Engineers assess lightning strike at space shuttle pad
BY WILLIAM HARWOOD
STORY WRITTEN FOR CBS NEWS "SPACE PLACE" & USED WITH PERMISSION
Posted: July 7, 2011;
Updated after engineering board meeting
KENNEDY SPACE CENTER, FL--As predicted, thunderstorms rumbled across the Kennedy Space Center Thursday and two lightning bolts struck on or near launch pad 39A where the shuttle Atlantis is being prepared for takeoff Friday on NASA's 135th and final shuttle mission.
Regardless of the lightning strike, forecasters predicted a 70 percent chance of stormy weather that could trigger a launch delay Friday. The forecast improves slightly to 60 percent "no go" Saturday and 60 percent go on Sunday, the final day in the shuttle's current launch window. But NASA managers may be able to get an additional launch opportunity Monday if the Air Force agrees to delay launch of a navigation satellite.
If so, and assuming the lightning assessment remains positive, NASA's mission management team could opt to press ahead for a Friday launch or stand down in favor of two attempts between Saturday and Monday when the weather should be improving.
"Weather is not looking good for launch," shuttle weather officer Kathy Winters told reporters during a morning briefing. "As you can see outside, the clouds have rolled in, we're starting to see some showers. We even had a thunderstorm show up this morning. So we are expecting more of this for the next couple of days."
Later in the day, another thunderstorm pounded the space center, bringing torrential rain and lightning. Telemetry in the launch control center indicated two lightning strikes, one on the pad and another a little more than a half mile away, triggering inspections and a data review to make sure systems that were powered up at the time were not affected.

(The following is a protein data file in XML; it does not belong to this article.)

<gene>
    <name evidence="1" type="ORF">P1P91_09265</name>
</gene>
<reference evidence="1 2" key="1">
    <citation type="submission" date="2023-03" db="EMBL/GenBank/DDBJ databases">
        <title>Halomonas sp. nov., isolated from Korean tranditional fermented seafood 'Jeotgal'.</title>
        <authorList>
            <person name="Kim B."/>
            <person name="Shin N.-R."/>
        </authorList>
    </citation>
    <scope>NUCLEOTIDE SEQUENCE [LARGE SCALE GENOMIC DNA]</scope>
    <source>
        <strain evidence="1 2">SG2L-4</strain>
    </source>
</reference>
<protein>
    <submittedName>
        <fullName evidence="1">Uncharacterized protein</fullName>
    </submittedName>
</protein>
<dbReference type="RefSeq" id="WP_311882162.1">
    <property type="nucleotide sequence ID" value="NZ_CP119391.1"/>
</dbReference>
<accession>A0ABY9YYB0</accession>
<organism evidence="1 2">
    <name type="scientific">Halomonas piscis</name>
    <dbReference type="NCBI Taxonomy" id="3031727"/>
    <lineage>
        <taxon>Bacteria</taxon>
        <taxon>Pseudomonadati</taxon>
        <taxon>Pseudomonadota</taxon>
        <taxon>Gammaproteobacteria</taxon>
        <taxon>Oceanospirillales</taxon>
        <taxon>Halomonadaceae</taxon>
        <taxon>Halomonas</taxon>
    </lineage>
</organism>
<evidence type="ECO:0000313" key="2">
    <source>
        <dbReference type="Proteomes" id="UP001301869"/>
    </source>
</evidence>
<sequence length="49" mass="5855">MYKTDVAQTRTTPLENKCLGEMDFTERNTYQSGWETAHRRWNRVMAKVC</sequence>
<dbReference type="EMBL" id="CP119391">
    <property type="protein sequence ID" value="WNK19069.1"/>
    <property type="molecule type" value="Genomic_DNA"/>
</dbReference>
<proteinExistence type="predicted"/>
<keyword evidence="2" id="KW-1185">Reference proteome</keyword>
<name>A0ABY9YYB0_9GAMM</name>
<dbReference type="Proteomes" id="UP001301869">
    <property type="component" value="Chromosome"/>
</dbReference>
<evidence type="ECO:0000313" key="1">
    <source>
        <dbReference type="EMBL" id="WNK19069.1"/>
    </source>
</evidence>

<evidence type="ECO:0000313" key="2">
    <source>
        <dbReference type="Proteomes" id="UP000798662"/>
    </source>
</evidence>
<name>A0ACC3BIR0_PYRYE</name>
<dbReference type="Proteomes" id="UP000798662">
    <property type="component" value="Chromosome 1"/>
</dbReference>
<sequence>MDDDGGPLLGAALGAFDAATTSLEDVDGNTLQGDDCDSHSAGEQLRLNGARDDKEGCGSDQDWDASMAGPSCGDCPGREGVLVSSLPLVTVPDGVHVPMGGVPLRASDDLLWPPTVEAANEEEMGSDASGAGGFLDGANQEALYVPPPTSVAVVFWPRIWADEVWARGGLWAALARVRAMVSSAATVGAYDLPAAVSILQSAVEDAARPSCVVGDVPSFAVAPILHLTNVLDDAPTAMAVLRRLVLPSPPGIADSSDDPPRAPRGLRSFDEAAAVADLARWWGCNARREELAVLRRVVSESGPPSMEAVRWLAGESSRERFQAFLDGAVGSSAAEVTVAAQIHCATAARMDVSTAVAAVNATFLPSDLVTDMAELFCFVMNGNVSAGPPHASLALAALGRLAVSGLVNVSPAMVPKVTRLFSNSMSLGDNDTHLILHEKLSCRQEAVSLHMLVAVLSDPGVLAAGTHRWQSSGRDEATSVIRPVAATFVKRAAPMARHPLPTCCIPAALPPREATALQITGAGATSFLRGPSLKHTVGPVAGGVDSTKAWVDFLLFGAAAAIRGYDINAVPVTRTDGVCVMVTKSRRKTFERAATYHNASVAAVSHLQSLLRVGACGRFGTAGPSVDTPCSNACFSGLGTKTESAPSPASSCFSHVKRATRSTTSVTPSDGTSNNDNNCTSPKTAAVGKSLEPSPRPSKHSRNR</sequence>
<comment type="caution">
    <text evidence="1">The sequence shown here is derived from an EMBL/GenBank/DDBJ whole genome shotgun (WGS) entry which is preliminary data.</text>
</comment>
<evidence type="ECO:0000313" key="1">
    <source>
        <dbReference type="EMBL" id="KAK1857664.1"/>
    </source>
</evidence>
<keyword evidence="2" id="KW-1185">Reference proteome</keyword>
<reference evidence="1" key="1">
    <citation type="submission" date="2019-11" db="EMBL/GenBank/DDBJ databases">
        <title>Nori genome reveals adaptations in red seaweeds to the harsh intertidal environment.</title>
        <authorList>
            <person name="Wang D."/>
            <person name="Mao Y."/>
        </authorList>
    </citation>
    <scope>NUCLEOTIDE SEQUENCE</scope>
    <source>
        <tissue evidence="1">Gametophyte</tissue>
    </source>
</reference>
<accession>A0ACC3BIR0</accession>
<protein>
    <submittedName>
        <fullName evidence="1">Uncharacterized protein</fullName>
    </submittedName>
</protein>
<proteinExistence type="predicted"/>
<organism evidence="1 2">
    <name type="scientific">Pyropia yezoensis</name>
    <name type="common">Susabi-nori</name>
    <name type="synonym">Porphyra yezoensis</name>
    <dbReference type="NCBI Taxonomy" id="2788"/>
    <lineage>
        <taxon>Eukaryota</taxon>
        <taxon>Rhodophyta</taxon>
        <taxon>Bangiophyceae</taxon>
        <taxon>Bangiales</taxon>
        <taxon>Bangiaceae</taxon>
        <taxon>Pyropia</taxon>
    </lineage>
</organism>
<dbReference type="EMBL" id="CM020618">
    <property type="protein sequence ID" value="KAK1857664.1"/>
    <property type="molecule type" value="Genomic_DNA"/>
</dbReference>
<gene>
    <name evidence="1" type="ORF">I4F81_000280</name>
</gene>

Running about 45 minutes behind schedule, engineers began rolling a huge protective gantry away from Atlantis Thursday afternoon, exposing the shuttle to view and setting the stage for fueling early Friday. NASA's mission management team planned to meet at 1:30 a.m. EDT (GMT-4) Friday to assess the weather and any unresolved technical issues. Assuming managers decide to proceed, engineers will begin loading a half-million gallons of liquid oxygen and hydrogen rocket fuel into Atlantis' external tank at 2:01 a.m.
The three-hour fueling procedure should be complete by around 5 a.m. and if all goes well, commander Christopher Ferguson, pilot Douglas Hurley, Sandra Magnus and flight engineer Rex Walheim will begin strapping in for launch around 8:06 a.m. Liftoff is targeted for 11:26:46 a.m.
Between 500,000 and 750,000 spectators are expected to turn out for NASA's final shuttle launch, complicating NASA's scrub-turnaround plans. If the weather or some other problem triggers a delay in the last four hours of the countdown, Launch Director Mike Leinbach likely will order a 48-hour delay because of concern the launch team would not be able to make it home through expected heavy traffic and get back to the space center in time for a launch try the next day.
As a result, a launch scrub Friday likely would delay a second attempt to Sunday.
Going into the launch campaign, NASA managers said Atlantis had to be off the ground by Sunday or the flight would slip to July 16 to make way for launch of a military navigation satellite from the nearby Cape Canaveral Air Force Station. But if the Air Force agrees to a one-day slip, NASA could get a fourth launch opportunity Monday. How that might play into the decision to proceed with a Friday launch try remains to be seen.
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